PhD Physics, Princeton University, 1991
My dissertation was in the field of Condensed Matter Physics.
My research focused on a specific model for the materials called high temperature superconductors. These materials are ceramic compounds that conduct electrical current with zero resistance at relatively high temperatures (above the liquefaction temperature of nitrogen). My dissertation investigated the electronic states of these materials in their normal state (i.e., at temperatures above the superconducting threshold) using Monte Carlo simulations.
My advisors were Phil W. Anderson, and Sriram Shastry. Learning from and working with physicists like Phil Anderson was an invaluable part of the Princeton experience.
MA, Princeton University, 1988
At Princeton I worked in the biophysics laboratory (Summer 1985) directed by Sol Gruner. My research focused on the X-ray analysis of biolipid structures. I had valuable advice and enjoyed discussions with Erramilli Shyamsunder.
I served as teaching assistant for Physics 101-102 (Fall 1986-Spring 1988). This was an introductory physics course in mechanics and electromagnetism for engineers. I conducted three-hour lab sessions twice every week.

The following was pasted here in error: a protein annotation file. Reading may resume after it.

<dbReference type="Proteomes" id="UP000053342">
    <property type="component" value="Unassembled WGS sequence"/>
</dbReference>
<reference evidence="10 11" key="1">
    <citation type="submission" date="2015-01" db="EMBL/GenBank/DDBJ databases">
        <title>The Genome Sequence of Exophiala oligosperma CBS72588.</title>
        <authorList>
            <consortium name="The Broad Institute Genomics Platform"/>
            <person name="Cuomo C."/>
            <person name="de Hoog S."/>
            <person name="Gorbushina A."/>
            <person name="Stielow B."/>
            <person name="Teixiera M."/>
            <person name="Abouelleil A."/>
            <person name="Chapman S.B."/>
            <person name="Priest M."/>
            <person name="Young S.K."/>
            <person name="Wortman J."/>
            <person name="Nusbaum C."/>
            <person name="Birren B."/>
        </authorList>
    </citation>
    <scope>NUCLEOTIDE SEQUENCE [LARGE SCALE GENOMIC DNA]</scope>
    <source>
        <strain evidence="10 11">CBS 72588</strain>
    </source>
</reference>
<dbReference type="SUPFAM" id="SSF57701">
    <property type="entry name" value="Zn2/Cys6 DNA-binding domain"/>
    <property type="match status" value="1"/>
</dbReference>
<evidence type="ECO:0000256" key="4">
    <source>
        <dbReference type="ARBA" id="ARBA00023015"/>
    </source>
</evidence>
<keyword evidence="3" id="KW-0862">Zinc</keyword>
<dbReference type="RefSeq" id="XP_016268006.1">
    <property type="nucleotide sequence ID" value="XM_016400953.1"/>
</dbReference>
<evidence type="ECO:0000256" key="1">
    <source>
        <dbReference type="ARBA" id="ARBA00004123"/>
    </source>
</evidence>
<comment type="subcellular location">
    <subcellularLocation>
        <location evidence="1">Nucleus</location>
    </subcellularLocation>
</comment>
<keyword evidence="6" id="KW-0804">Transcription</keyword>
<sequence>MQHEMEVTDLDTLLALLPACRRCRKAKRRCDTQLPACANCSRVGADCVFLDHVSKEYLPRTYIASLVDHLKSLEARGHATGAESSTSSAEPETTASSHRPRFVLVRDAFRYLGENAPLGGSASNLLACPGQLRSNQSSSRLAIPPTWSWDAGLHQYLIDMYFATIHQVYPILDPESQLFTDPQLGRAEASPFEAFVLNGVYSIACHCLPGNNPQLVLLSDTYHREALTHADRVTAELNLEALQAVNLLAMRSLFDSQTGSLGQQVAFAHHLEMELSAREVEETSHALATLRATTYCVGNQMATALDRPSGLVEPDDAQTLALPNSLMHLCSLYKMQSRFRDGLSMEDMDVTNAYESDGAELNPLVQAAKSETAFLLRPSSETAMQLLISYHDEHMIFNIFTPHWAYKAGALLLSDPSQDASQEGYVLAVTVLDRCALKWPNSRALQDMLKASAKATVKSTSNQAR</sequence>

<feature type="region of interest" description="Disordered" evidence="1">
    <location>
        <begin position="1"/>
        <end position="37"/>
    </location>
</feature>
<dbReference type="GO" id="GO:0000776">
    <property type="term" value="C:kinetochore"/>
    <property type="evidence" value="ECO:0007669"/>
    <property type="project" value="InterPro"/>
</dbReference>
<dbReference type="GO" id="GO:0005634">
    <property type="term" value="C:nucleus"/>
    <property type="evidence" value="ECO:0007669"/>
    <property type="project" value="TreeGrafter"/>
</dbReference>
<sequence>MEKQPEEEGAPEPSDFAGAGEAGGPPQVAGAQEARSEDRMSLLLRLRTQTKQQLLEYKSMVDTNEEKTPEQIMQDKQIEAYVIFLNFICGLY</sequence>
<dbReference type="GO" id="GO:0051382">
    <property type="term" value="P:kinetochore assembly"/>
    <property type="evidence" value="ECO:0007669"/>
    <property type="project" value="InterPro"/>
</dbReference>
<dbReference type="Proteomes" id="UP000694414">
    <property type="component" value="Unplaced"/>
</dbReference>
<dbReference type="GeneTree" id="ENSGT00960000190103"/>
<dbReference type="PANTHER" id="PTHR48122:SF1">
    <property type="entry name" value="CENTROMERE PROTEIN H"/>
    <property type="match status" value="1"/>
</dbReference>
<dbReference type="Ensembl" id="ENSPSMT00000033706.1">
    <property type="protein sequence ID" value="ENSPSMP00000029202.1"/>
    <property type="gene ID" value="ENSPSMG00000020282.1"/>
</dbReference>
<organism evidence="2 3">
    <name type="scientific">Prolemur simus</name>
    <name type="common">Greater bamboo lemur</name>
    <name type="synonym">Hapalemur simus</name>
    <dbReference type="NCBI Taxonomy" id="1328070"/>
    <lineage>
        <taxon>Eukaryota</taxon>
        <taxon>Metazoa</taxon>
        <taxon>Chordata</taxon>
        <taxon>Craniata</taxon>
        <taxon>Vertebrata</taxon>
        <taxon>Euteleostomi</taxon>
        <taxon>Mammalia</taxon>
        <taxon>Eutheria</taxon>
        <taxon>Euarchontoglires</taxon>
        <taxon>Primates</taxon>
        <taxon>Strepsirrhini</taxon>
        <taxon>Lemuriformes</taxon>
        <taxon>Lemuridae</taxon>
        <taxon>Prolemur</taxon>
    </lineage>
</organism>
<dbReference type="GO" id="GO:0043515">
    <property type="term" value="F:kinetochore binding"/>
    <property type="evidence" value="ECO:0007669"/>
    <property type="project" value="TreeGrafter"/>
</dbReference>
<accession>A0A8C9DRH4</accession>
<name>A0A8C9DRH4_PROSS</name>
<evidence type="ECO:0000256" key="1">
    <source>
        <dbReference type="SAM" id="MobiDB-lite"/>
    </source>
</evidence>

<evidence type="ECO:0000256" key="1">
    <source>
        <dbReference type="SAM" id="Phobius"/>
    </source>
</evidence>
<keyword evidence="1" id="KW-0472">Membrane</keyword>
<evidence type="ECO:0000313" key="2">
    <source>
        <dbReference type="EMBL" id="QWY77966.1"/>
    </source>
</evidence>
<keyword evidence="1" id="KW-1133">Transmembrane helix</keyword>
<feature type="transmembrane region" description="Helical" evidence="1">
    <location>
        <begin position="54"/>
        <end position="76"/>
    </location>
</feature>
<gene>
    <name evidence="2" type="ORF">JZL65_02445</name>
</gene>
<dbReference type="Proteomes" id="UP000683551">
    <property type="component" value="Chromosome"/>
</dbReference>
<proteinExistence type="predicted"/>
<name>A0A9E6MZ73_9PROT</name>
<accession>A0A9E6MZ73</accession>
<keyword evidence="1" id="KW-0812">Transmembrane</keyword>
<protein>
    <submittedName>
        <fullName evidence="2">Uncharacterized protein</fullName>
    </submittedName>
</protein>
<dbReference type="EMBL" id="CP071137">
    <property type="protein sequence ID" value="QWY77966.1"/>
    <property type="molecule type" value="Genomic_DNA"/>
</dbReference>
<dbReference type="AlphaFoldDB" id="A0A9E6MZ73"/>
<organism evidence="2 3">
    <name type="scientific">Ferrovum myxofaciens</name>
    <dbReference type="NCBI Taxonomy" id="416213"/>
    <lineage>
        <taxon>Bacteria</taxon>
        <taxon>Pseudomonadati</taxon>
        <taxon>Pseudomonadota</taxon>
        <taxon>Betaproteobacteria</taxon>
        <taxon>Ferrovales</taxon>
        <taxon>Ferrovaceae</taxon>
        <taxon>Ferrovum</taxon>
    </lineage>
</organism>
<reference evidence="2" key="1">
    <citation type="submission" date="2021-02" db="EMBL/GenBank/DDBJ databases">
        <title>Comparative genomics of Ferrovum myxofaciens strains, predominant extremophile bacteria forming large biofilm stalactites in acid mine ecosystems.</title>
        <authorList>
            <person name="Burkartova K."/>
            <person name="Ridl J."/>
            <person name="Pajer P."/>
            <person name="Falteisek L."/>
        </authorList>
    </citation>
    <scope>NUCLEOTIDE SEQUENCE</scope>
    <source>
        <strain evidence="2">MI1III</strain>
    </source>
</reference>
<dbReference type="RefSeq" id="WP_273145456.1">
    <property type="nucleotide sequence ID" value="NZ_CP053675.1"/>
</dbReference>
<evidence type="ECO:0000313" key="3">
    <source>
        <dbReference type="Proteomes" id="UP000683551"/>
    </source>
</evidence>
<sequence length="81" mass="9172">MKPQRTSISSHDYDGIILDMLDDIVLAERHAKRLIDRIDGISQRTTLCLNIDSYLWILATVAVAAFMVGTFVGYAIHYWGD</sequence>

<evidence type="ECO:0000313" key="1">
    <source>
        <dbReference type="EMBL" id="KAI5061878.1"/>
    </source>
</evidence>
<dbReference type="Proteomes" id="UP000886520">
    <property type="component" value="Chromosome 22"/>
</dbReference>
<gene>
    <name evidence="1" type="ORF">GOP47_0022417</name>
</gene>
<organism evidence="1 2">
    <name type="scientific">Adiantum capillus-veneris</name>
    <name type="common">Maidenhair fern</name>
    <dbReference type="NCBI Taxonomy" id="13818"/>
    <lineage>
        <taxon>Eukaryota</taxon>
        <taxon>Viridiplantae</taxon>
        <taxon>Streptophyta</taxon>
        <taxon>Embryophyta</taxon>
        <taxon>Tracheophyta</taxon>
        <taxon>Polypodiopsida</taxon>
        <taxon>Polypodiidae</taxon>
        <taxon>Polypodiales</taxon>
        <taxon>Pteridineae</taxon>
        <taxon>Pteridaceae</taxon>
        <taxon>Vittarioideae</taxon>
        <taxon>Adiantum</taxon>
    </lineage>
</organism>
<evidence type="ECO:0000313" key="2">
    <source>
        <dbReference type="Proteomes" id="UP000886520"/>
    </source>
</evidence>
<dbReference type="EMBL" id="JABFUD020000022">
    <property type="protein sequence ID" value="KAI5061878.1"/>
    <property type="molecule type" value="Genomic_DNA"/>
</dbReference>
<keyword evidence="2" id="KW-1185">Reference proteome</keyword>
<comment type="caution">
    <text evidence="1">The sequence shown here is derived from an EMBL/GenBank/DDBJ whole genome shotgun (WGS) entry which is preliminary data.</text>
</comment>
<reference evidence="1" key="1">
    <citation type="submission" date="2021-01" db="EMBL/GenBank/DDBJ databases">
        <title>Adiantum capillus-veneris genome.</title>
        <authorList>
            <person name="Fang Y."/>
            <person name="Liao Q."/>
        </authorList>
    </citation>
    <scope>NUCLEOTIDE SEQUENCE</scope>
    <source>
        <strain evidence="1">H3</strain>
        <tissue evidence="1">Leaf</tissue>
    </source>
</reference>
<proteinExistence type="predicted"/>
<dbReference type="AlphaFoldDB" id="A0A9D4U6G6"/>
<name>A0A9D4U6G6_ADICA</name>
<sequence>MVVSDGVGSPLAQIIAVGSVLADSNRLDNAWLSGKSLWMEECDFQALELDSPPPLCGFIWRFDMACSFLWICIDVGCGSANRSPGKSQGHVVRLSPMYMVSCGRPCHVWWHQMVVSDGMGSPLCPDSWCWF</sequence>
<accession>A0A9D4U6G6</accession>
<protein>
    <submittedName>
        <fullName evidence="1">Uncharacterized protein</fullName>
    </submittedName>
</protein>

During the next two years (Fall 1998-Spring 2000), I worked as teaching assistant for Physics 111, (also called Physics for Poets) a course for non-science majors taught at the time by Bob Austin.
The Physics department required completing an experimental project before starting the dissertation research. I worked with the solid-state physics group led by Russ Gianetta, and constructed an electromagnetic graphite fiber balance capable of measuring very small changes in mass (a few atomic layers of condensed gas) by changes in the fiber's oscillation frequency.
This project required good knowledge of experimental electronics, which I largely owe to the excellent graduate electronics course taught by Sol Gruner, and the invaluable practical advice of Bart Gibbs.
Diploma in Electrical Engineering, National Technical University of Athens, 1985
My diploma thesis focused on measuring the electro-optic coefficients of semiconductor crystals used in fiber optic communications. My advisor was Alexandros Serafetinides, a member of the Laser Group in the Physics Department.